IBM's new A-Z database strategy: Ascential, Apache & Zend

The proverbial needle in the heterogeneous IT haystack will soon be easier to find for users of IBM's DB2 database.

This article originally appeared on SearchEnterpriseLinux.com, a sister site of SearchSMB.com.

The needle, or data, in the heterogeneous IT haystack will soon be easier to find for users of IBM's DB2 database. Thanks to the very recent acquisition of Ascential Software, IBM is giving its database advanced query powers, according to Jeff Jones, director of strategy, IBM Information Management Solutions. Joes says that two partnerships with Zend Technologies and The Apache Foundation will make it easier for developers to create and for SMBs to find IBM-flavored open source databases. In this interview, Jones discusses the capabilities that Ascential and Zend bring to the table, as well as the initiative aimed at developing IBM/Apache Derby database code

Why was this the right time for IBM to acquire Ascential Software?

Jeff Jones: Information integration is a very hot topic with our customers. Feedback we get from IT professionals indicates that it's more and more crucial to get to information wherever it might be, as opposed to figuring out a way to move it to some central place before applications can get to it. As a result, IBM has been investing heavily in information integration since the mid-90s, when we came out with the product that is now Websphere Information Integrator.

Ascential allows us to jump a huge distance ahead. Ascential's technology focuses on high-volume, high-speed data movement and data transformation, as well as data profiling, quality improvement and data cleansing. Ascential leads in that field, and that's why we have been close development partners since Ascential was the part of Informix left after IBM acquired that company in 2001.

Could you elaborate on the capabilities that Ascential's technologies will add to IBM databases?

Jones: With the combination of essential tooling and Websphere Information Integrator, we are able to focus on data movement, metadata management profiling and so on. Information Integrator provides heterogeneous access and an enterprise search capability, too. With all this together, Information Integrator provides access to any form of information that any application might need to use. It enables customers to ask one question and to get all of the information back in one batch. In the past you had to pose a slightly different question to each of the data sources that you knew had a part of the complete answer that you were seeking. Today, with the capabilities that we are bringing to bear, you can ask one question and get all of the answers back, whether it is structured database data or XML or content such as e-mail, electronic documents, images and so on.

What type of businesses will benefit the most from these information access technologies?

Jones: The early adopters of this technology are data warehouse users looking for the high speed high volume ETL (extract, transform and load) analytics. These folks want a single place to go for metadata. Next in line are businesses that need to move data from one place to another for any purpose and want integrity, security and performance.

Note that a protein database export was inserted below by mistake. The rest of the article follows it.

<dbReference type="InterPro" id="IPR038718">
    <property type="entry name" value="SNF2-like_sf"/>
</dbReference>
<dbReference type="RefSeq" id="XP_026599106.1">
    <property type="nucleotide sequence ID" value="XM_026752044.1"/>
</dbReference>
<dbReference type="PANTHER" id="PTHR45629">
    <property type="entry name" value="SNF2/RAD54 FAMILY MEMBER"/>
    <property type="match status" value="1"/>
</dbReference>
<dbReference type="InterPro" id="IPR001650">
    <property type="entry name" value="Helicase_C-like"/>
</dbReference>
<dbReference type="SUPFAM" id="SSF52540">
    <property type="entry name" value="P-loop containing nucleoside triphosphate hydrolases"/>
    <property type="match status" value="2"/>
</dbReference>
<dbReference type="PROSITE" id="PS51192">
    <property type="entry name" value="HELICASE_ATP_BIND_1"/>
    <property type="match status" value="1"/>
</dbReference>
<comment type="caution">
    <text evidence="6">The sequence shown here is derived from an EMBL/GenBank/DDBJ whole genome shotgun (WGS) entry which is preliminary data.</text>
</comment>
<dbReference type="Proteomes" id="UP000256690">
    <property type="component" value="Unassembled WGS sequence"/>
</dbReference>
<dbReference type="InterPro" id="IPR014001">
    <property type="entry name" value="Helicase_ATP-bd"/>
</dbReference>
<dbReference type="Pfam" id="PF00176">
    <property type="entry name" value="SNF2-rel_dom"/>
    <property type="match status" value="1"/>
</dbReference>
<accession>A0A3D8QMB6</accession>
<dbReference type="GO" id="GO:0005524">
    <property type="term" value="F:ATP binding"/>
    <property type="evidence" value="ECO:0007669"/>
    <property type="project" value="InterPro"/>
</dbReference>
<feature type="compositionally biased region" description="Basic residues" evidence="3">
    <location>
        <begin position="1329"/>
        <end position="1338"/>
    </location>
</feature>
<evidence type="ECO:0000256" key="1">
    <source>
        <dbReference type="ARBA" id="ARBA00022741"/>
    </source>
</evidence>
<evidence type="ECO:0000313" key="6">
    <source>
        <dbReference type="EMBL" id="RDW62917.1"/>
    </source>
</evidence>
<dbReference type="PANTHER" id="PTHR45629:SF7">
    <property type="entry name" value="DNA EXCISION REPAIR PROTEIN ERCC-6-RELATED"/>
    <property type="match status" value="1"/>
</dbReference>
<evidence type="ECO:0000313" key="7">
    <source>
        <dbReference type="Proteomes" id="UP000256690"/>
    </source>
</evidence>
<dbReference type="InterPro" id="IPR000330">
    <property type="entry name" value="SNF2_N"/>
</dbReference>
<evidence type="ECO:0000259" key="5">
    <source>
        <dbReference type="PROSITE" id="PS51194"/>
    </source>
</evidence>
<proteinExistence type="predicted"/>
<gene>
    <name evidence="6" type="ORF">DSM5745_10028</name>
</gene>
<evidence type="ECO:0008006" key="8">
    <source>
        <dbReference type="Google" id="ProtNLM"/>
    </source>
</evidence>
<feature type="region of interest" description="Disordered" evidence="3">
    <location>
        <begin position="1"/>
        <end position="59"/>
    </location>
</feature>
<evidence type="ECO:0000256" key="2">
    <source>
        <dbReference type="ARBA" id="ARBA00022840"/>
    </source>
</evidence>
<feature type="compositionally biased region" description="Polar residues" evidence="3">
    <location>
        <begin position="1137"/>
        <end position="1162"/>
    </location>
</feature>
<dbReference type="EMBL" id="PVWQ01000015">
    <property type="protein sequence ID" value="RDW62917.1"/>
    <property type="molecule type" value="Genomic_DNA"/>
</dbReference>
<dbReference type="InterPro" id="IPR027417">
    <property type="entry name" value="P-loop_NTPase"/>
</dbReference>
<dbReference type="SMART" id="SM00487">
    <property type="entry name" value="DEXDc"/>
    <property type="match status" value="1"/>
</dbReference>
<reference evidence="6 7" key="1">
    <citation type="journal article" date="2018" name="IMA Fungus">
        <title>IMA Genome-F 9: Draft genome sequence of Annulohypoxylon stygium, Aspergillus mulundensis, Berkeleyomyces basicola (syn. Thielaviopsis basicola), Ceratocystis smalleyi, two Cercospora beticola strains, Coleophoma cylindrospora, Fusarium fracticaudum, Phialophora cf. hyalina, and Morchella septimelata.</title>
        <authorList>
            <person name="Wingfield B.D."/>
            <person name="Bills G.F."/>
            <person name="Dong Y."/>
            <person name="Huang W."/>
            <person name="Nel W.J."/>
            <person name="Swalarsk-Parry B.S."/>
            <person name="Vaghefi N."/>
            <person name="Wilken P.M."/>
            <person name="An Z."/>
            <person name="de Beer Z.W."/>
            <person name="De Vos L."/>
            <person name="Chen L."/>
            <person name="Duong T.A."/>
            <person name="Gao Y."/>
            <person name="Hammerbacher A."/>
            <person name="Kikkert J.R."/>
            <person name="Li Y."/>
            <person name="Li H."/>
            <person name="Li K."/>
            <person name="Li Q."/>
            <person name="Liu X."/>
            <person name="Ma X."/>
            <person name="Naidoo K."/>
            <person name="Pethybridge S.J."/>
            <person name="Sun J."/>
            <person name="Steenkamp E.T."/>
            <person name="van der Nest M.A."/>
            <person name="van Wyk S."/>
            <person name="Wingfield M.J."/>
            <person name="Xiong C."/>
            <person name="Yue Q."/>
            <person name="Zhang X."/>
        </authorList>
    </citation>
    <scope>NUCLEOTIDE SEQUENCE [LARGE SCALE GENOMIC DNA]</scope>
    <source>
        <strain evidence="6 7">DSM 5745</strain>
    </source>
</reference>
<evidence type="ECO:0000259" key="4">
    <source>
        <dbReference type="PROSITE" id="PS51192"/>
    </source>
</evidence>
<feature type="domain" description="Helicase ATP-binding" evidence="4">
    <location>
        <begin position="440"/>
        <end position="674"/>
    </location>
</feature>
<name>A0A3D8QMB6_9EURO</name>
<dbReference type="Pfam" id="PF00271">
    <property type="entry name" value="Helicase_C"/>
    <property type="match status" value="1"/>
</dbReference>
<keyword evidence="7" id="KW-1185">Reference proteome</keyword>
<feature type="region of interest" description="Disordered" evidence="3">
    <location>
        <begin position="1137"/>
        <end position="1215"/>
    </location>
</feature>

Ascential's software also brings a metadata management flavor to things, and that is really ahead of what competing products do. Metadata management is the idea that you need a good solid place to look to determine exactly what you have in that warehouse. You need a card catalog with some depth and some integrity that will help tools appropriately use the information in the warehouse. It can be a common place to go for definition and meaning behind the raw data in the warehouse.

What's happened with the Cloudscape database since IBM released its source code to The Apache Software Foundation?

Jones: Derby is the code managed by Apache, while Cloudscape is the code plus support that we provide. There is only a charge for support, if the organization wants support, and there are no license charges under any circumstances. For instance, there is not a license fee if you are a software developer turning around and reselling something built on Derby code, as is the case with one of our competitors. Derby has a very active sponsor, Gluecode Software. More supporters and sponsors are needed for Derby to graduate to a full-fledged project in Apache. That is coming along.

What role will Zend Technologies play in making Derby stronger?

Jones: That's one of the big happenings around Derby and open source. A few weeks ago, IBM announced a partnership with Zend, the inventor of the open source language called PHP. PHP is a very popular language and toolset for quickly building Web applications.

ZEND has developed ZEND Core for IBM. It is open source and provides a way to build Derby-based Web applications that use Derby and also support DB2. Zend Core should ship by the end of March. It will give developers a tool that integrates the Cloudscape database based on Apache Software Foundation Derby and Zend's open source PHP environment.

What types of businesses will be the primary users of Cloudscape/Derby?

Jones: Derby aims at departmental and SMB use. It is for people that have a Java commitment, because this is a Java database. It's for those who want very robust, but quick database functionality. Cloudscape and Derby support SQL 92 and almost the entire SQL 99 standard. That is pretty cool for a two-megabyte, jar file, downloadable database system. Also, much of the Derby code is a very tight, very concise Java Archive file that delivers pure relational database functionality. So, we have done quite a bit in a very compact format.

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